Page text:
3. Thanks for the deep analysis here. I have used Edge for eBooks, and if it will sync with my phone for that, it may displace PocketBook Reader (Android) and Freda (Windows). I really would like to have markup cross the boundary.

    You have convinced me to give Edge a chance. And I’m also going to take a look at Waterfox and Palemoon. BTW, I installed Opera on your recommendation and like it a lot, in general. However, the VPN presents a problem. It bounces too many sites through Ukraine, resetting location to there and everything displays in Russian. At first I thought I’d been hacked big time. But no. When I turned off VPN, all was well. Also, some sites just don’t work in any language in Opera. Alas! Must try Tor for when privacy is prime. I have not looked at that in a couple of years.

    1. Hello Sharon, thanks for the feedback. I forgot Opera bounced around like that. I use an independent VPN and usually set it to Canada sometimes or different parts of US. I use Microsoft Launcher (formally Arrow Launcher) on my Samsung. I also use windows 356 so using Edge and having all my MS apps and OneDrive on my phone has been a nice experience with no glitches so far.

  4. Jim,
    I use Edge as my default and have Firefox for those sites that don’t seem to work right with Edge. Internet Explorer is just sitting around and doesn’t get used. I’ve read elsewhere that Internet Explorer is still shipped with Windows as it shares components with File Explorer. I won’t use Chrome as it seems to intrusive for me. The only reason it is on my computer is that we have Android smartphones and I open Chrome occasionally for admin purposes only.

    Good article.

    1. Thanks Mark, I was doing pretty much the same except after making Edge my default I still used Chrome instead of firefox because of my familiarity with it and some people I report to make me put my work on Google Drive.

  5. Interesting article!
    Personally, I started using Firefox when IE6 became so terribly slow and outdated in terms of feature support that it was a real pain in the ass. Everyone liked the new kid in town by Mozilla: it was faster, has countless cool extentions, is open source and the company behind it is free from commercial interest and is not suspicios for spying on its users. For years to come Firefox was the browser of choice for everyone who had a clue or two about PCs. Only Johnny Average would still use IE, while we were joking that IE is the handiest toll to download Firefox.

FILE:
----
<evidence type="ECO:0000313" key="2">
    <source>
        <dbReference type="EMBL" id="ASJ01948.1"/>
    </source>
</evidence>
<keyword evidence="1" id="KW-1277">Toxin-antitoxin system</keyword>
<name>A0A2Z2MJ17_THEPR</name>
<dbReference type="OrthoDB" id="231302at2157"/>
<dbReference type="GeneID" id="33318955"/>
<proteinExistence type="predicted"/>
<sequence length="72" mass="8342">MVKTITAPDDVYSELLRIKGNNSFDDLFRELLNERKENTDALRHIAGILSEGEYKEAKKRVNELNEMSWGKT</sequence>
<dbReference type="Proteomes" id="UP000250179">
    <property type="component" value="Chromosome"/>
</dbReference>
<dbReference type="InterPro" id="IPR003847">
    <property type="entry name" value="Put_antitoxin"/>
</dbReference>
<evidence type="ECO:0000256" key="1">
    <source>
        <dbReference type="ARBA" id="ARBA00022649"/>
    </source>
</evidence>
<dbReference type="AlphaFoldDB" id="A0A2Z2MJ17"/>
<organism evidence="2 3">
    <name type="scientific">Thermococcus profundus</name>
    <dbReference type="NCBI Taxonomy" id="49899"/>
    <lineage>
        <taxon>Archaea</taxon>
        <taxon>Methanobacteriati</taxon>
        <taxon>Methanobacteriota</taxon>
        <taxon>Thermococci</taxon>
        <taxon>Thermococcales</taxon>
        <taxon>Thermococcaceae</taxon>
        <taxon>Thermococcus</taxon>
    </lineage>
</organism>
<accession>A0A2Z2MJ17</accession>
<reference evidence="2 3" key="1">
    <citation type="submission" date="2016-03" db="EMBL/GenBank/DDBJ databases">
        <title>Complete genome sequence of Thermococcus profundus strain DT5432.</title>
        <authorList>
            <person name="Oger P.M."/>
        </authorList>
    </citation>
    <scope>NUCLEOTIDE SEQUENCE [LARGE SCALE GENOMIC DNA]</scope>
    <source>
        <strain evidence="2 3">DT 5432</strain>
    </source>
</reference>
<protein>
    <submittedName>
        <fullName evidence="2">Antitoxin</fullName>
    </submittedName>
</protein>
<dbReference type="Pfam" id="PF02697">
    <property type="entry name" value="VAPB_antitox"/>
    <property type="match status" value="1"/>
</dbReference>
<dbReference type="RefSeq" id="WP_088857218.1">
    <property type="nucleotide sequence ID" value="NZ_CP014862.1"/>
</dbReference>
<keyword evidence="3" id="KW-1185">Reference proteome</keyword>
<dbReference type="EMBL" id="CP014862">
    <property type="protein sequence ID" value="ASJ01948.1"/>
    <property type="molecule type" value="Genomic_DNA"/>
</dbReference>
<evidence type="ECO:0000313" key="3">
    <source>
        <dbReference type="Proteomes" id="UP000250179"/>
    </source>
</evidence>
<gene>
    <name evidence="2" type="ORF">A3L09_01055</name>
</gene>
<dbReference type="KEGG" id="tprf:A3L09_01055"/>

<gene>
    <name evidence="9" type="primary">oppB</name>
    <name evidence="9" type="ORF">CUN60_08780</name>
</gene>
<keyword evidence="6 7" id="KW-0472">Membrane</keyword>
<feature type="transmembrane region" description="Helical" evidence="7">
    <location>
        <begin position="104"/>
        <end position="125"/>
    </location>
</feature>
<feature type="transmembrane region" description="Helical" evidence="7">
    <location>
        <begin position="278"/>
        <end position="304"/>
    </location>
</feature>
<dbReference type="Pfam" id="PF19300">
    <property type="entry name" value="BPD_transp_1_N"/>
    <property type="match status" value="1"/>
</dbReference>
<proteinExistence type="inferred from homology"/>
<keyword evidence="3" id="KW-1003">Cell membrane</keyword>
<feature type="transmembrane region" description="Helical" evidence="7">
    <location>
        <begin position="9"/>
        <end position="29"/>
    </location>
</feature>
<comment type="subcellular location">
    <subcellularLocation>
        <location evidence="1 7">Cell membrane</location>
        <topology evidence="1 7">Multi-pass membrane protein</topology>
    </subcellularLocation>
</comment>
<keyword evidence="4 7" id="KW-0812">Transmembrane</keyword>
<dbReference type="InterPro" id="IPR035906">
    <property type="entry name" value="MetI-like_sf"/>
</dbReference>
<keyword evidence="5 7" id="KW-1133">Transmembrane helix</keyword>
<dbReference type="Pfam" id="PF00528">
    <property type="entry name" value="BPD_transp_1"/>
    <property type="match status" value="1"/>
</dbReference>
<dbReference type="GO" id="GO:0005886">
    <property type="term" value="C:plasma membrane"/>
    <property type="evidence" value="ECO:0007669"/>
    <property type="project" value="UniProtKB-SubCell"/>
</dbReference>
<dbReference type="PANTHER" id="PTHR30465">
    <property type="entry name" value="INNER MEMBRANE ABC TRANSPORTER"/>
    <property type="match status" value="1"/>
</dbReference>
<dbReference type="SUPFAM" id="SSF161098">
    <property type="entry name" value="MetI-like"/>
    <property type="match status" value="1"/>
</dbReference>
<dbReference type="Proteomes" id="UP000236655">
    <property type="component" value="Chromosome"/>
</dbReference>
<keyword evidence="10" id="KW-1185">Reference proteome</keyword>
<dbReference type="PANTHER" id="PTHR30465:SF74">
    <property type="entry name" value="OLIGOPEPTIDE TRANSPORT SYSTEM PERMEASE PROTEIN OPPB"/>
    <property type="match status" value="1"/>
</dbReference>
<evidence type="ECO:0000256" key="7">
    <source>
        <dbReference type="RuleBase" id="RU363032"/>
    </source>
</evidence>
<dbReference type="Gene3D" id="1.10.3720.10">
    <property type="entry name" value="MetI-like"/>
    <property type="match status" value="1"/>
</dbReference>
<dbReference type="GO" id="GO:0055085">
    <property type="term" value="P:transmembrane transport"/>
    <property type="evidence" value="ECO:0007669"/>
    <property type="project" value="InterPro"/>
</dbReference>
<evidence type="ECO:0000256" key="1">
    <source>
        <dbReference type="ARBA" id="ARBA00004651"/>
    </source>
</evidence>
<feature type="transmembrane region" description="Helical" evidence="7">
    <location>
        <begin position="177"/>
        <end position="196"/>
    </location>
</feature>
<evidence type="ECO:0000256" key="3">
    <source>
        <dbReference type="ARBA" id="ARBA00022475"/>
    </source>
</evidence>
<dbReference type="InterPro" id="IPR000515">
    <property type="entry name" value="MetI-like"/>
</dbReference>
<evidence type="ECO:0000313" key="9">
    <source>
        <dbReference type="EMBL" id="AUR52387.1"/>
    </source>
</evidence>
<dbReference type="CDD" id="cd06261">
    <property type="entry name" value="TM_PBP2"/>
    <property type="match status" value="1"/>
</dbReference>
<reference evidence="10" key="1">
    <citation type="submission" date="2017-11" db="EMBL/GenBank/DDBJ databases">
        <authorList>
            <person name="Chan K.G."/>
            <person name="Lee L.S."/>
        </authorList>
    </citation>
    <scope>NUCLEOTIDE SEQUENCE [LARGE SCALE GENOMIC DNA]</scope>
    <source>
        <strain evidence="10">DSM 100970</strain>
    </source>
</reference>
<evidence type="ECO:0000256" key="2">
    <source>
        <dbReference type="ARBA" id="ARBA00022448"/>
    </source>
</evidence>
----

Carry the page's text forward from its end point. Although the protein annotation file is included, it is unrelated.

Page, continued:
Then Chrome came around, and Google intended to use ship every browser with a unique user id, which would make your browser identifiable across the whole web. I believe they actually did in the first versions. I hated the thought of being spied on by Google, and tbh I would never trust Google with my bookmarks and browsing habits or any sensitive data anyways.
    But then slowly 2 things happened: the new kids, too young to know anything other than google, instantly picked up Google’s browser (of course). It was just one click away from Google’s homepage and also gmail, and for them, the internet basically IS Google. I know people who put “google” in the search bar. That’s the kind of people you have to keep in mind when talking about browser usage 😉 Those people also don’t give a crap about privacy. And then on the other hand, the tech-aware also started using Chrome for the speed advantage over Firefox, esp. in Javascript. Those are basically – from my observation – what lead Chrome to its dominant market position.
    Admittedly, for a while, I was very unhappy with Firefox’s performance, most of all since I have probably over 1000 bookmarks and several hundred open/standby tabs. But miraculously, Mozilla fixed it with Quantum, and that makes me a happy Firefox user again 😀

    1. Hi hackisack,
      I had not looked at that angle for Chromes success but believe that you have certainly hit on one of the reasons. I think the biggest reason though might be Chromium. I sure your familiar with it but having that near-hourly input from an open-source program and having it be the base of every improvement gives Chrome an opportunity to continually improve. I use Chrome Canary which sits between the two and am amazed at its speed and clean feel. Still a little buggy but I believe this is platform that drives some of their success.

  6. hi jim, always interested in browsers and have tried almost all of them. then changes started coming that, I thought, degraded my experiences. so I have stuck with old Palemoon 26.5 portable, running sandboxed on a flash drive. and its just what I want for 95% of browsing. all the extensions I want, able to get videos easily and plenty fast. and running sandboxed with most of the “phone home” blocked in programs and “about config” tightened up to squeeky clean, I feel I am as safe as most. anything I cant get to work, I just go to Opera vpn and all is good in Mudville once again. keep up the good articles.. Clas

    1. Cas, I like Palemoon, and use it with DuckDuckGo. I like their opening screen. Have not had any problems with it and being a straight offshoot of Firefox is stable. Using sandboxie is a great way to stay safe. I use Google when I browse with sandboxie because it give me less problems in that environment but will now give it a shot with Palemoon. I visit some virus laden sites to experiment with some extensions but only while sandboxed. Thanks for the tip.